Headline Checklist After you have written a headline, ask: n  Does it tell the news clearly? n  If it's a news story, does the headline contain the latest developments? n  If it's a feature story, does it convey the basic sense of the story? n  Is it accurate and informative? § 

From the American Press Institute


Headline Checklist n 

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Is it compelling in approach, news angle and impact? Does it contain concrete nouns and activevoice, present-tense verbs? Does the tone fit the story, so that when there is emotion or a human element, irony or humor it is reflected in the head?


Headline Checklist n  1.  2.  3.  4.  5.  6.  7.  8. 

Does it avoid the obstacles to clarity? Jargon Cliches Slang Headlinese Forced phrases Abbreviations Acronyms Obscure names and puns: Serious news stories should not contain any puns.


Headline Checklist n 

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Does it have words or meanings that are as precise as possible? Does it make each word count by being direct and dense with information? Does it play fair by trying to reflect both sides of a story if an opposing view exists, or at least avoid overemphasizing one point of view?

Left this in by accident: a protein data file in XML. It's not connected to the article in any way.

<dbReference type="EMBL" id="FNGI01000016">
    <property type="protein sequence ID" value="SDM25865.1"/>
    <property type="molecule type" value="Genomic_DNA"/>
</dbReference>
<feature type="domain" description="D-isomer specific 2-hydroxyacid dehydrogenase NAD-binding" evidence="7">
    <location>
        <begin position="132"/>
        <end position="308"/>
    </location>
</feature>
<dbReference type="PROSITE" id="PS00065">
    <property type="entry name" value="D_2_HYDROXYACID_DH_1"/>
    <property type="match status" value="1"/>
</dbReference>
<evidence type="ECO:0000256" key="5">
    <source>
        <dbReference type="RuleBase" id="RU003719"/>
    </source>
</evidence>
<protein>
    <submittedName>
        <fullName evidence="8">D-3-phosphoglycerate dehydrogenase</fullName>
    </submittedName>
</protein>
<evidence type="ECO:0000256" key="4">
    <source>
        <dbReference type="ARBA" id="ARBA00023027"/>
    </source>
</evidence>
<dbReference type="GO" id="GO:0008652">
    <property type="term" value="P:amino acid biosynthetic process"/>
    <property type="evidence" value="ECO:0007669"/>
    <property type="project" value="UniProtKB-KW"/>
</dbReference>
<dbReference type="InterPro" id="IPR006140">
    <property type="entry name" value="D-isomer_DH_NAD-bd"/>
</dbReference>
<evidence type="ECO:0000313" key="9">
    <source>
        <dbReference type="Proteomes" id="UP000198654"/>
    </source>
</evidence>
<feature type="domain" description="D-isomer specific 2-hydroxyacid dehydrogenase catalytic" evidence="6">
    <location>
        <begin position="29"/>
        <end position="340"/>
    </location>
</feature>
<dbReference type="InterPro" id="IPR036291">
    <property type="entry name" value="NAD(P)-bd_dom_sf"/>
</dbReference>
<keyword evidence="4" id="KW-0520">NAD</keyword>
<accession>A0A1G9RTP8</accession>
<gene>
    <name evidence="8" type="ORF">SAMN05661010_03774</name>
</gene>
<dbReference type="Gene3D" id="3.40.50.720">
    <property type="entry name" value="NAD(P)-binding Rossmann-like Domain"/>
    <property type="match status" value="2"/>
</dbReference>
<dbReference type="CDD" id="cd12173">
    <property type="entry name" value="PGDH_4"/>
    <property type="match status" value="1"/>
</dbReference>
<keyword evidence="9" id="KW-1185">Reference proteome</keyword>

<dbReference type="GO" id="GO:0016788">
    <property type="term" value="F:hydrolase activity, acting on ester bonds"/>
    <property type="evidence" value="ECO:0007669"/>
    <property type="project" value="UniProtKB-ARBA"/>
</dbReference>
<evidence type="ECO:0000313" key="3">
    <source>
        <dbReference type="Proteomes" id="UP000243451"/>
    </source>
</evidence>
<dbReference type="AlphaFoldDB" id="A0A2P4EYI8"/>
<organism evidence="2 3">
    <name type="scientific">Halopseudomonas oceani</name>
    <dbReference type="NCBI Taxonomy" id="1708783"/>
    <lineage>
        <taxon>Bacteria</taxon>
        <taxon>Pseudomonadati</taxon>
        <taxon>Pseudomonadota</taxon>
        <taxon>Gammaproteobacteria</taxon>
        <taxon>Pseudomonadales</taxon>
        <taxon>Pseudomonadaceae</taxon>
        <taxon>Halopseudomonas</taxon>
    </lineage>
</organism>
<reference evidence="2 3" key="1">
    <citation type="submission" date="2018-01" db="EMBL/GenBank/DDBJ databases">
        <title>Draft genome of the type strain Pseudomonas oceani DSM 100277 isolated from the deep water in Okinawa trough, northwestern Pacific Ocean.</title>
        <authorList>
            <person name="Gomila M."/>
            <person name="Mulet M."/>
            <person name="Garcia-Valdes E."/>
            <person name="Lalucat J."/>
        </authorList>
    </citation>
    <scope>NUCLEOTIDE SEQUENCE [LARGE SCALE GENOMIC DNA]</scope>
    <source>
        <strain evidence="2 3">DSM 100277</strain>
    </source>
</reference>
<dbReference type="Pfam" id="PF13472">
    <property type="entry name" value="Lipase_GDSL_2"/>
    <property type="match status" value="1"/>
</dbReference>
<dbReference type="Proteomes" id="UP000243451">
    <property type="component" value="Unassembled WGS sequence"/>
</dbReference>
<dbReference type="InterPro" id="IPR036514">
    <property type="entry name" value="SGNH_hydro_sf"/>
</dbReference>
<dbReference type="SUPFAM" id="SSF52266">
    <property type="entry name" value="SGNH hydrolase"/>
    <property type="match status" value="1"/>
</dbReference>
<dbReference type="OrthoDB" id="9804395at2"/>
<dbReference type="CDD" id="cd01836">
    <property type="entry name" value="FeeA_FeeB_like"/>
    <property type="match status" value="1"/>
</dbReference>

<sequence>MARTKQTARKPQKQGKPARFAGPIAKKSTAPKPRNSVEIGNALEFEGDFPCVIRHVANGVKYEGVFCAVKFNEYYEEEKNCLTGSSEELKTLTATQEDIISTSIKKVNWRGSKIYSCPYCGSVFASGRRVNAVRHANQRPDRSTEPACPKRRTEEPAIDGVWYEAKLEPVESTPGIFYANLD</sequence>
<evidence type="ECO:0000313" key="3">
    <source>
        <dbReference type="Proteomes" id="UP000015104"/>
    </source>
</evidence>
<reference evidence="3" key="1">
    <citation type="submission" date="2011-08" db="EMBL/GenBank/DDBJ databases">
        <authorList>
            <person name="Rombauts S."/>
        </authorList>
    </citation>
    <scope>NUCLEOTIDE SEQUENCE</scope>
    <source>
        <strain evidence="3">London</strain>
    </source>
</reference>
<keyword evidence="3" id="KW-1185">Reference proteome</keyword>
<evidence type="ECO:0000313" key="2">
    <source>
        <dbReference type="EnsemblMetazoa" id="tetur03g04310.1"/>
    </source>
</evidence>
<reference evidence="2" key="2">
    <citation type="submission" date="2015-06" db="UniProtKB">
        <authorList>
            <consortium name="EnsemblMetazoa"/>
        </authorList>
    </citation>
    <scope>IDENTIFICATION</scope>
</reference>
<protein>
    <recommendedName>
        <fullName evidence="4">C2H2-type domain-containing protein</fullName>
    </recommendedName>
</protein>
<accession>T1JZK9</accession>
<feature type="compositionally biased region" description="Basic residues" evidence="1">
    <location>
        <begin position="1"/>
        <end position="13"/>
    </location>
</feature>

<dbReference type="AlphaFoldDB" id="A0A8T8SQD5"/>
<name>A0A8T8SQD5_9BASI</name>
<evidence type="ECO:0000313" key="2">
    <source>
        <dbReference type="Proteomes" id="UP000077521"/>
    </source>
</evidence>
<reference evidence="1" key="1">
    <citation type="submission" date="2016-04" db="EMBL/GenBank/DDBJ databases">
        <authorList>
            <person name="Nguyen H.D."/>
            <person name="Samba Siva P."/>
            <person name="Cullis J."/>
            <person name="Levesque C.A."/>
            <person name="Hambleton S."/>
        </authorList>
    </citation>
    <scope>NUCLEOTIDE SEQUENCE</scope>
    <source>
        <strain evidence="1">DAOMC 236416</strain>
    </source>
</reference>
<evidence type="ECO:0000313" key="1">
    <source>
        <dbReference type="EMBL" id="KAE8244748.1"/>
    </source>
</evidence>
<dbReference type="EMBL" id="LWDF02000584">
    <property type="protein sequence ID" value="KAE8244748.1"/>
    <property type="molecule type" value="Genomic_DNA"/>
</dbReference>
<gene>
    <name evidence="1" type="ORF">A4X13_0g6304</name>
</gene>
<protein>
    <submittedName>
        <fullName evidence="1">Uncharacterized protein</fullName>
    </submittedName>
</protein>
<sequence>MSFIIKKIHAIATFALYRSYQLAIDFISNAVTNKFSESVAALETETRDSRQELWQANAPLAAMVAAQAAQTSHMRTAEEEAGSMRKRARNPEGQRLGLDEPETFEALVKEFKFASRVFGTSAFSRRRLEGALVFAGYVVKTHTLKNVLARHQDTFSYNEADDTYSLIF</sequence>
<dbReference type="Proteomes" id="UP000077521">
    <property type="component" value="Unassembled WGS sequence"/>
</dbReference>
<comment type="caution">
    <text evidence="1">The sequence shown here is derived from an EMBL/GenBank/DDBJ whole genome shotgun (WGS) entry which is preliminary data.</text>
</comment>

Headline Checklist n 

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Does it avoid danger of libel, take caution with sensitive material and include attribution when necessary? Does it include the "where" when important? Does it signal any local involvement in the news when it may not be clear otherwise? Does it avoid names that may not be well known? Does it avoid elements of bad taste, double meanings, exaggeration and sensationalism?


Headline Checklist – Things to Avoid n 

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Inappropriate language or a tone that doesn't fit the story. Exaggerating conflict, danger, criticism, etc. Editorialization or words that suggest an opinion of the head-writer. A "negative" head using the word "not.“ Conclusions the story doesn't back up.